'They Can Kiss My Ass'

Only one comedian has ever debuted an album in Billboard's Top Ten, and his last name's not Rock or Romano, Carlin or Cosby. He's Dan Whitney, a.k.a. Larry the Cable Guy, 42, the hillbilly comedian Jay Leno calls "the hottest comic in the country."

The accolade belongs to a guy whose act is, in his own words, "the dumbest show you ever seen in your whole life." A typical line: "A buddy of mine's kid had sex with his teacher. The bad part there was he was home schooled." NEWSWEEK's Steve Tuttle talked to Larry last week as he headed to a show in Fresno, Calif.

NEWSWEEK: So you have a big rock-star tour bus now?

Dan Whitney: I basically live on the bus. I wanted to get something nice. It's going to be home. It's one of them big long ones with a picture of a greyhound on the side. I tour constantly. I did 287 dates last year.

Do you think of yourself as a Red State comedian?

It's all states. I don't even work that much in the South. I'm from the Midwest. I've got an accent but I acquired that because I moved South as a kid. My biggest markets have always been the Northeast: upstate New York is one of my biggest. I did 11,200 tickets at the Baltimore arena about three months ago.

You do realize you're killing the premise of my interview?

Well, I know I am, but it's not really true. I do gear myself to the rural areas because I grew up in a really small town of 1,200 in southeast Nebraska. There was nothin' but cornfields. I hate to blow your thing about Red State-Blue State. I ruined your angle.

Do you live in Nebraska now?

No, I live in a little redneck town called Sanford, [Fla.,] which is north of Orlando. They've still got Skynyrd six packs on the radio. Our Wal-Mart just got a dentist office. We got two. We got a regular one and one for 15 teeth or less. I love it there. I've got 20 acres, two horses, four dogs, and cats.

Describe your act.

It's one-liner type stuff--the jokes are eight seconds or less. I call myself a cross between four comedians: Milton Berle, Steve Martin, Jonathan Winters and Don Rickles. I hit on everybody and so did Rickles. I hit on myself just as much as anybody else. All the stuff I talk about--hunting, fishing, four-wheeling, and the farm, and the cattle--I live that life.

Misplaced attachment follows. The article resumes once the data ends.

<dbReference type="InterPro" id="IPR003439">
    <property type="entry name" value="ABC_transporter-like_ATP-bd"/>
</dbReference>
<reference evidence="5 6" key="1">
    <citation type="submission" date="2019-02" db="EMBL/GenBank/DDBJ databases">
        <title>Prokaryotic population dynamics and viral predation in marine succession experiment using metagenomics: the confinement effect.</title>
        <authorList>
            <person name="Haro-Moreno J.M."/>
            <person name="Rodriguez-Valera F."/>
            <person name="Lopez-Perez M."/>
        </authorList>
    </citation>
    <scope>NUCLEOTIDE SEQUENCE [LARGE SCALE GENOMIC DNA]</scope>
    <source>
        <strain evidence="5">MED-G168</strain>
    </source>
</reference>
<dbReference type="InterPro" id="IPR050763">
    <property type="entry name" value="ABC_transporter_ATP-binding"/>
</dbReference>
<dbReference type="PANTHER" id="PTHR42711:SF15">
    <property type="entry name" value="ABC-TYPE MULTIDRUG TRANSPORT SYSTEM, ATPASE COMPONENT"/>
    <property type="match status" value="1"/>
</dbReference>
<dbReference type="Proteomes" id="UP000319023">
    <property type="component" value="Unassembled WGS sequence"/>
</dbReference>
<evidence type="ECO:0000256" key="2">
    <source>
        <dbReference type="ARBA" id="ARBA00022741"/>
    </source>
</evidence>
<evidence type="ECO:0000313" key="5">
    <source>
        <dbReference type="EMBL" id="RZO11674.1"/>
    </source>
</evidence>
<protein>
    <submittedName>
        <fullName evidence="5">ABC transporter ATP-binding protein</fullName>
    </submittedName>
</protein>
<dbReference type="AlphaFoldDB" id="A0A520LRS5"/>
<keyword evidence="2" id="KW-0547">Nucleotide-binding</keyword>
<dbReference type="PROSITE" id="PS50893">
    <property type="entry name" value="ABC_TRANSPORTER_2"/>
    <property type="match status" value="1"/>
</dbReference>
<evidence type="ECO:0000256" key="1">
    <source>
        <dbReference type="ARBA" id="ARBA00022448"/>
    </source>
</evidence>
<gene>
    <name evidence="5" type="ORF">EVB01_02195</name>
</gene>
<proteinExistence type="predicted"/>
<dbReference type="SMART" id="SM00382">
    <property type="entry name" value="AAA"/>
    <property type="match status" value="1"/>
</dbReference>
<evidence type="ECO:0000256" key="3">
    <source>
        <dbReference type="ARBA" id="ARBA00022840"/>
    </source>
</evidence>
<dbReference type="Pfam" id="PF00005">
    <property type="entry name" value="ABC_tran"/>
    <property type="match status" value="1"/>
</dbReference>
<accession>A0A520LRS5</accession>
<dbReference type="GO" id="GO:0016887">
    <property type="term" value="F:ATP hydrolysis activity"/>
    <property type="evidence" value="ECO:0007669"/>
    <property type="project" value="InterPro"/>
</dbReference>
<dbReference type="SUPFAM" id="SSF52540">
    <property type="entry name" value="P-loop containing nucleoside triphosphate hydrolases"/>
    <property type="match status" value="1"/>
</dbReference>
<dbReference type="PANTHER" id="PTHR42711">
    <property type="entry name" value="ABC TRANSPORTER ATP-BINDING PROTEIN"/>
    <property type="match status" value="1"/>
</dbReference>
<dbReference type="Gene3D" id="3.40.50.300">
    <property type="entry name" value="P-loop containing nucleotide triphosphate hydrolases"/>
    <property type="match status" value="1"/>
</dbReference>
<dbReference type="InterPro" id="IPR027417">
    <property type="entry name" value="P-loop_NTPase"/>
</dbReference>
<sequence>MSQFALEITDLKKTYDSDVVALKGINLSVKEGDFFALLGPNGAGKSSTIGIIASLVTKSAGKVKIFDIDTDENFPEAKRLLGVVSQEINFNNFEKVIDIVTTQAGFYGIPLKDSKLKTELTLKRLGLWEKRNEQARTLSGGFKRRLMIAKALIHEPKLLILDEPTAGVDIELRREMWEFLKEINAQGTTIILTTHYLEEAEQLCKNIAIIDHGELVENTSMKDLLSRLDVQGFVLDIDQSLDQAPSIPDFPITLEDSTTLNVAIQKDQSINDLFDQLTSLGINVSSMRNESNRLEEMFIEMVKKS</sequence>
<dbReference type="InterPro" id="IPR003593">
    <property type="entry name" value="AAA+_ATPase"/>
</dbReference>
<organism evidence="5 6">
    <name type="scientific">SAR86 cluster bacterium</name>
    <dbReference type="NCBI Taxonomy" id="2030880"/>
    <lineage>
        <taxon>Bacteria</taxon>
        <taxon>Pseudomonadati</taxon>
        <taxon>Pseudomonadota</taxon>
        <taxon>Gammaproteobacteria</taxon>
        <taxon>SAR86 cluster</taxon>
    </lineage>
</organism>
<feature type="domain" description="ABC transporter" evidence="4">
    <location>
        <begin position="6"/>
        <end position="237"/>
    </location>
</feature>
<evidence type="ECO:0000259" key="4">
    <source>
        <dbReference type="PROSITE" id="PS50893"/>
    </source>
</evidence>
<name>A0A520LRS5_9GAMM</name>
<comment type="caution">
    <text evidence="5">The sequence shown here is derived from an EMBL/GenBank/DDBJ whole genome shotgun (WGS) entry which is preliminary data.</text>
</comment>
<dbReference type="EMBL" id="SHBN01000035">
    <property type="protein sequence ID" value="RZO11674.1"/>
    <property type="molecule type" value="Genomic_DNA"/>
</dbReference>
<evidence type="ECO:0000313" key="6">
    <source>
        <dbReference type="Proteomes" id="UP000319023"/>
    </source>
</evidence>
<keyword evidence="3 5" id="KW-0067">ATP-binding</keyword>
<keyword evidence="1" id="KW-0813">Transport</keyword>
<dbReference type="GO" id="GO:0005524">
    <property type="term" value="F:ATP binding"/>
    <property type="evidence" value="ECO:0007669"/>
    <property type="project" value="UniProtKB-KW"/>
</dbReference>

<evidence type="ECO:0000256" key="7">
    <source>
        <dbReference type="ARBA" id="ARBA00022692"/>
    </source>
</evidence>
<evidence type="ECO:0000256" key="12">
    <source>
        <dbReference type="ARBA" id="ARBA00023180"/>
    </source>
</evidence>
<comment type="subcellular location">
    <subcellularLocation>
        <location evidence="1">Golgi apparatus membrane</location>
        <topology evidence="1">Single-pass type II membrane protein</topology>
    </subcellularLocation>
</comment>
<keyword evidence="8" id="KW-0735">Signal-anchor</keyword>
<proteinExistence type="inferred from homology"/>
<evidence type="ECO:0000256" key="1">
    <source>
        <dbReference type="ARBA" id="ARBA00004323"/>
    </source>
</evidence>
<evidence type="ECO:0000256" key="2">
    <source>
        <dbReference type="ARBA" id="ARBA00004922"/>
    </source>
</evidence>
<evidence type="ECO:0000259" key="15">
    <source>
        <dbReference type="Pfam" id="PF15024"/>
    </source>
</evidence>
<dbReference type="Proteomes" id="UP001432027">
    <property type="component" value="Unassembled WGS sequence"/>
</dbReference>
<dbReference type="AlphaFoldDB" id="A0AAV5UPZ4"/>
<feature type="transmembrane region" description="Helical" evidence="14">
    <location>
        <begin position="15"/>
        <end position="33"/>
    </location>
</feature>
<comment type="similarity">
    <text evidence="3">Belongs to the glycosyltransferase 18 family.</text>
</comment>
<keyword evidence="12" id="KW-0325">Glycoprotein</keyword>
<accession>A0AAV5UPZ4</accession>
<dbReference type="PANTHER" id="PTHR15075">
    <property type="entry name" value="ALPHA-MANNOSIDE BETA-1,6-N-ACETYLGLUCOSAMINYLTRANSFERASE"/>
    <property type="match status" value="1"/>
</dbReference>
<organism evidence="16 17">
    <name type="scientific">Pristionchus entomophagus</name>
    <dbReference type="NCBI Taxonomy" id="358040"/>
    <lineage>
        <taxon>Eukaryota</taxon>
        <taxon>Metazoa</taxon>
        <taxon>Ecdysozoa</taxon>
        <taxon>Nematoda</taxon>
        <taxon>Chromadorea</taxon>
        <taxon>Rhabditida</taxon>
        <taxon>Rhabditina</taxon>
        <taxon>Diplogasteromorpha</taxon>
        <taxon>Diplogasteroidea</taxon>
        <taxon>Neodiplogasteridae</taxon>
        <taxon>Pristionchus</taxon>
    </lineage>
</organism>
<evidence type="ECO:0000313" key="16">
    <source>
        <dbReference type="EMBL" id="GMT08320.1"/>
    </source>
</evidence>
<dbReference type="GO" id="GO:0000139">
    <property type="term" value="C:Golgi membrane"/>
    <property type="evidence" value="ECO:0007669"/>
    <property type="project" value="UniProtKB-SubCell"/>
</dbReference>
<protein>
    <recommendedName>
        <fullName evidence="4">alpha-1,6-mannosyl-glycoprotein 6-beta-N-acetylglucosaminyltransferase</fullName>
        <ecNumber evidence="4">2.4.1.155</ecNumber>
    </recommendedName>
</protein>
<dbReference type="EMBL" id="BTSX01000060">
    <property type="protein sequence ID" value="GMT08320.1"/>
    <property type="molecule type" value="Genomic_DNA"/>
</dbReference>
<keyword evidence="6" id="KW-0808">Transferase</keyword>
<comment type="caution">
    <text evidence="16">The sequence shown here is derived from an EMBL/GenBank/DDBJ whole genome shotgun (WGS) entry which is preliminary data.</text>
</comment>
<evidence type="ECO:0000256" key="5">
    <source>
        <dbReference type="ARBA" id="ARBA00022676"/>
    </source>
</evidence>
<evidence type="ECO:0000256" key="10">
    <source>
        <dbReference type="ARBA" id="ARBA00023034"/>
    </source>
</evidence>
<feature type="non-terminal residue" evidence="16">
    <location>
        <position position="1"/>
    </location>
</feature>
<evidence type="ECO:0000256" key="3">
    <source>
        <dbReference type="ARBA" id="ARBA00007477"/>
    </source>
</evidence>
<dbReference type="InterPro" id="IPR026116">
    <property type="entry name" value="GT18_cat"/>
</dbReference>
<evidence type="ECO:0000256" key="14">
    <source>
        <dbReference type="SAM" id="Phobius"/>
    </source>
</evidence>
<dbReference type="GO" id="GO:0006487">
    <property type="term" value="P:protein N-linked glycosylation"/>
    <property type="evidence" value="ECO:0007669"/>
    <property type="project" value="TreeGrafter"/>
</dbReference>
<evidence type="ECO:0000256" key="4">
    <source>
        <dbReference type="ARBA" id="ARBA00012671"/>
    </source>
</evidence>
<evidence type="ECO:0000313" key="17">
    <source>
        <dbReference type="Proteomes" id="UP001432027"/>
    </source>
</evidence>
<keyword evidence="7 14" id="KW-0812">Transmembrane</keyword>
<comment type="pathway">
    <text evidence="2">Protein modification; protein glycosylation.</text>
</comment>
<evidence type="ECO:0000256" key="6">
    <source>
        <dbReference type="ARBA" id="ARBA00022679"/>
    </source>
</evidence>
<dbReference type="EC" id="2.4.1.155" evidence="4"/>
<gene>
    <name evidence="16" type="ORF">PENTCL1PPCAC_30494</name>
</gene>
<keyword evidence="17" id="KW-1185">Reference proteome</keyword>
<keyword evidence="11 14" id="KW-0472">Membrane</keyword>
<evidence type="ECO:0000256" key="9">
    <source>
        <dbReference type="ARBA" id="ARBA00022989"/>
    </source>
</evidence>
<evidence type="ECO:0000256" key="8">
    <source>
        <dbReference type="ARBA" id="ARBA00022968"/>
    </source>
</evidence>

Have you gotten bad press about your race-based material?

Not really. They mentioned something in Rolling Stone about it. I think they're totally wrong. I did the joke about the shadow. [The joke has Larry pretending to be scared when he mistakes his shadow for two "black guys" sneaking up behind him.]

That's the one that came to mind.

When I do that joke the black people in the crowd laugh hysterically at it. It's always the uptight white guy who's looking around going, "Oh man, that's not right," while the black guy next to him is laughing his ass off. I'm a comedian, not a politician. I'm just doing what I think is funny and what I think people are going to laugh at.

As you get more into the mainstream you're going to start seeing more press like that--

They can kiss my ass. I'm not performing for the press, I'm performing for hard-working Americans who want to go out and have a good time and be entertained.

You're making a movie called "Larry the Cable Guy: Health Inspector," is that right?

We're filming it in Orlando in August. That was a smart move. That makes a lot of sense. That's like Rosie O'Donnell wearing hot pants.

Any costars I might recognize?

We haven't really cast it yet. It's going to be a cross between an Adam Sandler or Jim Carrey movie. It's perfect for me, but I was going, "Man, I don't know if I can act or not." My manager said, "you won't have to, it's you." Then there's that Pixar picture I did called "Cars." I'm the tow truck, Mater. I started in February of 2003 and it's still going. I think I might have just finished it. It's a really funny character. They're going to add more lines.

They're adding more lines because you're getting more popular?

Because they really liked Mater and they really liked how I did him. They just ended up adding more and more stuff and it turns out that it ended up being one of the main characters. It comes out in June of 2006.

I read you once asked Kevin Costner to sign your breasts?

[Laughs.] I didn't really do it, but he was laughing at everything [during a recent "Tonight Show" appearance]. I was glad he was on the panel. They invited me back any time. I'm doing some remote stuff for them, too. I taped a thing at some truck stops called "Truck Stop Etiquette."

On "Imus" you said you get lots of e-mail and photos from the military.

That's what makes it all worth it. I get pictures of platoons and they sign their own picture with "Git-R-Done" and there will be like 25 guys with their guns and their camo and they each sign it.

You were the top-grossing touring comedian last year?

I sure was. And this year I am, too, as of right now. Second last year was Chris Rock and Ron White third.

Are you getting any interest from networks to do a sitcom?

We've got a lot of offers to do stuff like that, but I love living where I live in Florida, and I really don't want to move to California. I'm really not interested. I've got a great fiance, and we're going to get married, and we want to live in a small town. If they offered me a job and said I could do it in Orlando I'd do it in a minute.

You've been a comedian since '86, but when did you hit on this character?

I started doing it in '91. I went on the radio and pretended I was a cable guy because I did a cable installer bit in my act.

Was your mom really an Elvis impersonator?

That's a lie--she's a Jackie Gleason impersonator. Most of what I talk about--most of it is 60 percent bulls--t and 40 percent real.